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Originally published June 9, 2007 at 12:00 AM | Page modified June 28, 2007 at 4:13 PM

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Major Boeing partner behind schedule on 787

Vought Aircraft, a major partner on Boeing's 787 Dreamliner program, faces "ongoing schedule slippage" in obtaining parts it is supposed...

Seattle Times aerospace reporter

Vought Aircraft, a major partner on Boeing's 787 Dreamliner program, faces "ongoing schedule slippage" in obtaining parts it is supposed to install before shipping fuselage sections to Everett.

CEO Elmer Doty acknowledged the issue in a memo Friday, calling it "our thorniest problem." But his message assured Vought's employees in Charleston, S.C., that their program will overcome the difficulties: "These issues will get fixed and we will move on to the next ones."

Vought builds the Dreamliner's aft fuselage, the first of which was recently delivered to Everett.

The memo followed press coverage Thursday of the departure of the Vought executive heading its 787 program. Vought fired vice president Ted Perdue at the end of May, according to a person at the company, after performance problems on the Dreamliner program.

Perdue was appointed in October 2006 to lead the 787 division. A memo announcing his departure said only that he left "to pursue other interests."

But Doty's memo Friday made clear that there are ongoing supply-chain issues at the Vought operation.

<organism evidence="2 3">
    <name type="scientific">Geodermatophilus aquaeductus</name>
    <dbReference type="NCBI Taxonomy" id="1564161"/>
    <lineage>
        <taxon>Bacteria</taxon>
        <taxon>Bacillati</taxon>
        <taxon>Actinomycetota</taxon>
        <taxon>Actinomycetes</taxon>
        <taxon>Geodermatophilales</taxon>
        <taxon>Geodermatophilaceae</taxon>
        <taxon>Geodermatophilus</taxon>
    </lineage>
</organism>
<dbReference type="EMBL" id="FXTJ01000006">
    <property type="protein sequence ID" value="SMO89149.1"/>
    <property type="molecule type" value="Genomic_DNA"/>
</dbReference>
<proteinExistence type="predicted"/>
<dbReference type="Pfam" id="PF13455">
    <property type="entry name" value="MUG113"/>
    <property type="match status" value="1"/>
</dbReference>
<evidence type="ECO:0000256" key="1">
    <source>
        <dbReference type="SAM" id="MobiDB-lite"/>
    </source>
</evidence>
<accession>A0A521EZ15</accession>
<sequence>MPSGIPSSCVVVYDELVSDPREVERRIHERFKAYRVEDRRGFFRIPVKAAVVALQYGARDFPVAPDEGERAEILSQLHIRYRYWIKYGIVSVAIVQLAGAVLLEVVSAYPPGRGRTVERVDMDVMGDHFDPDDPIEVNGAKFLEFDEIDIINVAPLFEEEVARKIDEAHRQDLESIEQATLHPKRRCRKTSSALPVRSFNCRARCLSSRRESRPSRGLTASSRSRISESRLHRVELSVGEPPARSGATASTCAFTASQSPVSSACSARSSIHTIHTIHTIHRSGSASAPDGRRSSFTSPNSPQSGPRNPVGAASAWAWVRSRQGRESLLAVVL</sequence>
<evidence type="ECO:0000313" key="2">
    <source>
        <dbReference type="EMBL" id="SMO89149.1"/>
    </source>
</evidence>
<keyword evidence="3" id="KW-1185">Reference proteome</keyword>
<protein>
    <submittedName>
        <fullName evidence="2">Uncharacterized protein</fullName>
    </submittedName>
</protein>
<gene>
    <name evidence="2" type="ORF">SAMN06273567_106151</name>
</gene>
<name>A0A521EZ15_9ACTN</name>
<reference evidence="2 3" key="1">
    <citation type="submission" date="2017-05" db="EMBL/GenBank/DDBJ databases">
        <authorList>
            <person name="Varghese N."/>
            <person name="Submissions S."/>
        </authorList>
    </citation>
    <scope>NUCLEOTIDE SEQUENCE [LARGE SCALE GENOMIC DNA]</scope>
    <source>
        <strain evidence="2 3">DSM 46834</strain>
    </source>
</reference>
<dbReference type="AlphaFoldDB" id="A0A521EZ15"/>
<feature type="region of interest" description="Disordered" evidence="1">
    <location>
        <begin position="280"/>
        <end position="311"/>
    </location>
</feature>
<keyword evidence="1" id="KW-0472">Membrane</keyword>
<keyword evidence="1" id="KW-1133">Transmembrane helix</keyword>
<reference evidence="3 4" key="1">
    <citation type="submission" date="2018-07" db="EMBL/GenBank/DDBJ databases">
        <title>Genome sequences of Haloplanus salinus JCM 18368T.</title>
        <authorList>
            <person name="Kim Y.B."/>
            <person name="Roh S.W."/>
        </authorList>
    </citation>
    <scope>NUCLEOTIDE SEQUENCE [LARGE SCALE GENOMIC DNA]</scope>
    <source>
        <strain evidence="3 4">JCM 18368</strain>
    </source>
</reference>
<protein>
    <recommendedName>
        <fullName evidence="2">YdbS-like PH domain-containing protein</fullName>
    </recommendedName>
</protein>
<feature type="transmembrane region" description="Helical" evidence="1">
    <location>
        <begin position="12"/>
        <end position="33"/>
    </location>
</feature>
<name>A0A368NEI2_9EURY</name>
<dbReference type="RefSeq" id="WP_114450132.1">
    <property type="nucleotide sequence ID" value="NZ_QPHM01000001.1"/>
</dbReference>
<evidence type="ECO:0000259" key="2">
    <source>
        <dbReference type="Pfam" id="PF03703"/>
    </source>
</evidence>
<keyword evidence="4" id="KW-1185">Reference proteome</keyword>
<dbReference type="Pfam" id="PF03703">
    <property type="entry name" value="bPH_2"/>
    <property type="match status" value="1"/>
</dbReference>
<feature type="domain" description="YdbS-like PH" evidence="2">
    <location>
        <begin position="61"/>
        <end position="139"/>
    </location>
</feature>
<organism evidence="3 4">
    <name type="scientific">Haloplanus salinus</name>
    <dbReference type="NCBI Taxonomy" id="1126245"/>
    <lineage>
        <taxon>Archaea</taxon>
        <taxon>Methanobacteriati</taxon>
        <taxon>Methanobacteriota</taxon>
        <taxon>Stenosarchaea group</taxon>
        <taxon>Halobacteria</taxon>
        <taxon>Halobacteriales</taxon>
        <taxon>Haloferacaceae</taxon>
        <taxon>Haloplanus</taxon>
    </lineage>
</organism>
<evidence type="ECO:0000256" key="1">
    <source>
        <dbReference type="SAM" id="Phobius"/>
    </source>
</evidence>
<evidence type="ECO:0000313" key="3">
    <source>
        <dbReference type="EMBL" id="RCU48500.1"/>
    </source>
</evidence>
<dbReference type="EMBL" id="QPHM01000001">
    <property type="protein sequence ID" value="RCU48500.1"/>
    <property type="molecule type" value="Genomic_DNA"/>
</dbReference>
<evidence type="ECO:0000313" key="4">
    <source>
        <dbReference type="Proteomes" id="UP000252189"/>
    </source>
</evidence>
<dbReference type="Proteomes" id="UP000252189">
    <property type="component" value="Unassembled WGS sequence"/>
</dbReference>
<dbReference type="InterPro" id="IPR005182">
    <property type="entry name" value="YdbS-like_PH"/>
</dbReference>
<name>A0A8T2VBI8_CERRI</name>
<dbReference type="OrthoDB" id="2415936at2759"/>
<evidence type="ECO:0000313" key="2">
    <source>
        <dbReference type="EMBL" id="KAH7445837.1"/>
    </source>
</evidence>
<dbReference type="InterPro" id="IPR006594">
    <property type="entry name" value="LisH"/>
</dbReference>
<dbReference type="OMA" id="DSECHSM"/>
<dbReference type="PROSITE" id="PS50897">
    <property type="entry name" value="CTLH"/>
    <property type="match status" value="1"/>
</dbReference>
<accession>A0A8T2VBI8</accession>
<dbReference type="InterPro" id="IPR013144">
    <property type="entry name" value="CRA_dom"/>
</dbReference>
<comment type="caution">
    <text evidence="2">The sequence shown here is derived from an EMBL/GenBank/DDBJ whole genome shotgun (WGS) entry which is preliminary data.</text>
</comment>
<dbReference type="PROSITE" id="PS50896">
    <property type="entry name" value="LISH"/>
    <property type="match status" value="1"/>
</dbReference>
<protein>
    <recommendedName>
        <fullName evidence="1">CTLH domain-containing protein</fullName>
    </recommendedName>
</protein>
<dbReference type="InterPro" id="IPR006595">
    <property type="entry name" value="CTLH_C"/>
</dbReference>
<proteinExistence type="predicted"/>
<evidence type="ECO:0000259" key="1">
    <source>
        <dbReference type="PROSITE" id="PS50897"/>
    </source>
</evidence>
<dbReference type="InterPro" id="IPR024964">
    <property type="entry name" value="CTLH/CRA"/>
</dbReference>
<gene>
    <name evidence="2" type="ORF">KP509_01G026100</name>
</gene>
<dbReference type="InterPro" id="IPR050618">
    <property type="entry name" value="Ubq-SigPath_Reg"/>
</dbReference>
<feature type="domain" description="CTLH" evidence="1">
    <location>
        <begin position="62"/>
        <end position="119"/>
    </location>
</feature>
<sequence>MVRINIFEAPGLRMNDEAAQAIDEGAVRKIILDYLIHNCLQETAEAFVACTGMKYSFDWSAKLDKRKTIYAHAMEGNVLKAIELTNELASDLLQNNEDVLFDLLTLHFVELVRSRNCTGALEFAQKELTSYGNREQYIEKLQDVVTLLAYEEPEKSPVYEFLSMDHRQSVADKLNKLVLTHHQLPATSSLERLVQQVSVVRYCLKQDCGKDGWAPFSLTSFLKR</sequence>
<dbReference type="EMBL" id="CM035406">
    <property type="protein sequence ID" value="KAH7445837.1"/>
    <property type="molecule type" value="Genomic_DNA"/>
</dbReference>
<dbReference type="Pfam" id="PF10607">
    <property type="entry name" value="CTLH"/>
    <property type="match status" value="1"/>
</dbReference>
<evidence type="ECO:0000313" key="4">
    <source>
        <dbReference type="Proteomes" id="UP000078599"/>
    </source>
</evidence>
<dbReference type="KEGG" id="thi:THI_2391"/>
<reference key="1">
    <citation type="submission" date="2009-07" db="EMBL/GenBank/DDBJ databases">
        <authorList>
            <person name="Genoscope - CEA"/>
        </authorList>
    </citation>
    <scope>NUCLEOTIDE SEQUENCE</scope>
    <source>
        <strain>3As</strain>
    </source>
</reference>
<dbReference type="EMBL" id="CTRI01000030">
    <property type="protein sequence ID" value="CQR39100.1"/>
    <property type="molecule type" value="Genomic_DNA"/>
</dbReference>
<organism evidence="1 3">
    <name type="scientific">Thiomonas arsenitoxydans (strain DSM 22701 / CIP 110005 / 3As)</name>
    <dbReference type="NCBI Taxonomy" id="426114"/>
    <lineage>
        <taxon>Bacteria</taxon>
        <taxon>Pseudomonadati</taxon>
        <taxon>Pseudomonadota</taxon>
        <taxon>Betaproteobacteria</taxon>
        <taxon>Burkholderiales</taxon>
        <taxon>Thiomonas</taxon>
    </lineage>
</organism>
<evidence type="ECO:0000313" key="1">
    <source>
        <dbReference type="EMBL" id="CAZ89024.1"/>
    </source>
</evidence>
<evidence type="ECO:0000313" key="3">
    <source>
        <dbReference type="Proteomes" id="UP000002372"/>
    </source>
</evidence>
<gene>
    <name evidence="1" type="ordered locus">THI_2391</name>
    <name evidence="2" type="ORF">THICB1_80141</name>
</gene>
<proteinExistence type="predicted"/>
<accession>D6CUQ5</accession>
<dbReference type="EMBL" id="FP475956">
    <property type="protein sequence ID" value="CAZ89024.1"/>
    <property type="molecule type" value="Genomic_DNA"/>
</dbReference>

"Bottom line up front: We have some challenges — just like everybody else," Doty wrote. "Our job is to identify, attack and fix challenges as they arise."

Boeing's major 787 partners are supposed to install a variety of systems and interior equipment inside the basic airframe segments before they deliver the big sections to Everett. The company has acknowledged some of that work will not get completed by some partners as they crunch to ship the first sections.

Instead, an expanded staff of mechanics on the final assembly line in Everett will install those systems on the initial planes.

"Our thorniest problem is the ongoing schedule slippage of some key purchased components that we install in the fuselage," Doty's memo said.

"We have lots of experience with problems like this and know exactly what to do. ... We had to hit this one fast and hard and we have. Other issues we are facing are pretty routine to fix.

"I don't want to gloss over the challenges, only to put things in perspective," Doty wrote. "We have some work to do, but ... we can get these issues corrected in short order."

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Boeing has refused to comment on the matter.

Dominic Gates: 206-464-2963 or dgates@seattletimes.com

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